Muslim Ban: Department Of Homeland Security Will Continue To Enforce Travel Ban, Issues Statement On Recent Litigation

One day after massive protests broke out over President Trump’s decision to bar the entry of refugees from select Muslim-majority countries, the Department of Homeland Security issued a statement clarifying their stand on the issue. According to Fox News, the statement issued by the department also touched upon the recent ruling by a federal judge from New York who granted an emergency stay on barring the deportation of citizens from seven Muslim-majority countries. In the statement issued early Sunday morning, the Department of Homeland Security confirmed that they would continue to enforce President Trump’s executive order while adding that the recent court order would not impede the overall implementation of the same.

“The Department of Homeland Security will continue to enforce all of President Trump’s Executive Orders in a manner that ensures the safety and security of the American people. President Trump’s Executive Orders remain in place — prohibited travel will remain prohibited, and the U.S. government retains its right to revoke visas at any time if required for national security or public safety.”

The department was, however, careful to specify that only a small portion of international travelers would be affected by President Trump’s executive order.

“President Trump’s Executive Order affects a minor portion of international travelers, and is a first step towards reestablishing control over America’s borders and national security,” the statement read.

We have reproduced the rest of the statement in its entirety below.

“Approximately 80 million international travelers enter the United States every year. Yesterday, less than one percent of the more than 325,000 international air travelers who arrive every day were inconvenienced while enhanced security measures were implemented. These individuals went through enhanced security screenings and are being processed for entry to the United States, consistent with our immigration laws and judicial orders.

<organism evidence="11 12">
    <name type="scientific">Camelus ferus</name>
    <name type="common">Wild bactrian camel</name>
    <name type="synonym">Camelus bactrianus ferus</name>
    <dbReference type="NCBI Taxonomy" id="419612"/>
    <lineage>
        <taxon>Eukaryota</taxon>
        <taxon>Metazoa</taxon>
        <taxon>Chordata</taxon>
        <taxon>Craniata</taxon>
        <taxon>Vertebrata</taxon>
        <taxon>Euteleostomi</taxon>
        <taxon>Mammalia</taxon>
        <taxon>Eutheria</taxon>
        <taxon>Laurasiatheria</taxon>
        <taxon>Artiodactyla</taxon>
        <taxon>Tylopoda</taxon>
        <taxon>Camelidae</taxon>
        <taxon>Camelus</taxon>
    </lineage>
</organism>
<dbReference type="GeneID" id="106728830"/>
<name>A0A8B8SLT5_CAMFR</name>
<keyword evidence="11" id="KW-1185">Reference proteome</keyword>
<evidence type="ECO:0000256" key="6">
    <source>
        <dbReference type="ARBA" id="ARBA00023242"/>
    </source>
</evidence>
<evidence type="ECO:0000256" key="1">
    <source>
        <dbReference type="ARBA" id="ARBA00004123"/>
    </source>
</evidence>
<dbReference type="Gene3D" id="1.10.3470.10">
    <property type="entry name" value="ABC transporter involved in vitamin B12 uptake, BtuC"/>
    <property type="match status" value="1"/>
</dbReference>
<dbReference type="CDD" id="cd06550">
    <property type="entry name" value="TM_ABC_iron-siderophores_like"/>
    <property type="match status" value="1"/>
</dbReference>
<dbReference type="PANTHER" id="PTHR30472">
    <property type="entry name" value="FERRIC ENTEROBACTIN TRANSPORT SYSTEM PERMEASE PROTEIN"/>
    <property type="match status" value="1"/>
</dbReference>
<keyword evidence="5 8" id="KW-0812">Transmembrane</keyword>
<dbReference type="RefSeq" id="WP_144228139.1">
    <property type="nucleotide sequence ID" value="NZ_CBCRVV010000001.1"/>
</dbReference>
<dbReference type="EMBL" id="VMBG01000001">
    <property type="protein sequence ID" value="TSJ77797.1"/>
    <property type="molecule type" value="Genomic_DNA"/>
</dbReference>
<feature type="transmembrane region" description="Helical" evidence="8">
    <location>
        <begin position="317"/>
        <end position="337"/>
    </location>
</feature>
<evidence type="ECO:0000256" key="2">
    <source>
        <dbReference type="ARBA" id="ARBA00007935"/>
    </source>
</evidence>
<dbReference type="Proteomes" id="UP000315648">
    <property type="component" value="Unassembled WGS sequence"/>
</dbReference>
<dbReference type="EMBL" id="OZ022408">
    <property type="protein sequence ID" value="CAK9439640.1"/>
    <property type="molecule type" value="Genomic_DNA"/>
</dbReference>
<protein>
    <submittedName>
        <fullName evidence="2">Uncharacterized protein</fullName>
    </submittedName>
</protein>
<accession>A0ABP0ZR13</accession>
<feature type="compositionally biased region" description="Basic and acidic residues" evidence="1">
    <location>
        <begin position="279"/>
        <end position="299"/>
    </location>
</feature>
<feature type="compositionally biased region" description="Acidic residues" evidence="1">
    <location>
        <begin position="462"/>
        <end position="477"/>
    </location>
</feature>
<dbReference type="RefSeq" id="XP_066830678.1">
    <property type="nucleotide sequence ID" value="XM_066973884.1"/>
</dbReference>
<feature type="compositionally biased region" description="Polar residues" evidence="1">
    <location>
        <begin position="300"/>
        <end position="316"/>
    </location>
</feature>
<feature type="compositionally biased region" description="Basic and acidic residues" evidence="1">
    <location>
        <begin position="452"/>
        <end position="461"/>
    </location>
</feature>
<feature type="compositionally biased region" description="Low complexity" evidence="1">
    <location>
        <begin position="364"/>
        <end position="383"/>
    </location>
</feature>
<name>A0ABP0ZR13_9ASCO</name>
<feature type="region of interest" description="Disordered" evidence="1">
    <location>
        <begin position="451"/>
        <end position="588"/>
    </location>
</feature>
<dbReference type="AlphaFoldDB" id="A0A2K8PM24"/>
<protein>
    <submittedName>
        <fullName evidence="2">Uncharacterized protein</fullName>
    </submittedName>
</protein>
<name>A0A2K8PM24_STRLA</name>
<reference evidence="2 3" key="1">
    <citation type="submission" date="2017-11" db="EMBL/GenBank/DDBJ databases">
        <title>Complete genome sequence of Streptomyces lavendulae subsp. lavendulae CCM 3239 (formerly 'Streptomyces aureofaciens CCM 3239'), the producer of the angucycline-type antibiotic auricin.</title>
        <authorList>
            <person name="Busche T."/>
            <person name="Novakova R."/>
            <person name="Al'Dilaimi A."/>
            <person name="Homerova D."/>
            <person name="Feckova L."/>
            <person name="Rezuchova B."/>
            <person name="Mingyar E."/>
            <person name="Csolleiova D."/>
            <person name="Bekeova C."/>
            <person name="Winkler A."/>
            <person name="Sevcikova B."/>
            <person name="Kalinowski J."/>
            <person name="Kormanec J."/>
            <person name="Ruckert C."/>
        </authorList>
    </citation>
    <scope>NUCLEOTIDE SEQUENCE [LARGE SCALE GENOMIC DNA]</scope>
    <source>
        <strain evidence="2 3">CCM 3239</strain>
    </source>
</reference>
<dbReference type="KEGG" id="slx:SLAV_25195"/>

“The Department of Homeland Security will faithfully execute the immigration laws, and we will treat all of those we encounter humanely and with professionalism. No foreign national in a foreign land, without ties to the United States, has any unfettered right to demand entry into the United States or to demand immigration benefits in the United States.

“The Department of Homeland Security will comply with judicial orders; faithfully enforce our immigration laws, and implement President Trump’s Executive Orders to ensure that those entering the United States do not pose a threat to our country or the American people.”

Meanwhile, Stephen Miller, a senior adviser to the White House has reiterated that the Brooklyn Judge’s order does not impede or prevent the implementation of the executive order.

“Nothing in the Brooklyn judge’s order in any way impedes or prevents the implementation of the president’s executive order which remains in full, complete and total effect,” Miller said.

Miller was referring to U.S. District Judge Ann Donnelly from New York who issued the emergency order after lawyers for the American Civil Liberties Union filed a court petition on behalf of several refugees who were detained across multiple airports across the U.S., hours after the ban went into effect.

Following President Trump’s executive order, anyone arriving into the U.S. — even with a valid visa from Iraq, Syria, Iran, Sudan, Libya, Somalia, and Yemen — could be denied entry into the country. While President Trump earlier said that the ban would only apply to Muslims and that Christian refugees from these affected countries would be given priority, there have been several reports of Christian refugees being turned back from the airports.

After news of refugees being stuck inside airports spread, protesters across the country marched on to airports demanding the refugees be allowed entry into the U.S. Several of the stuck individuals included green card holders who stared at the possibility of remaining stuck outside the U.S. for over 90 days. Later, a DHS official claimed that no green-card holders from the seven countries from the list had been prevented from entering the U.S.

[Featured Image By Reed Saxon/AP Images]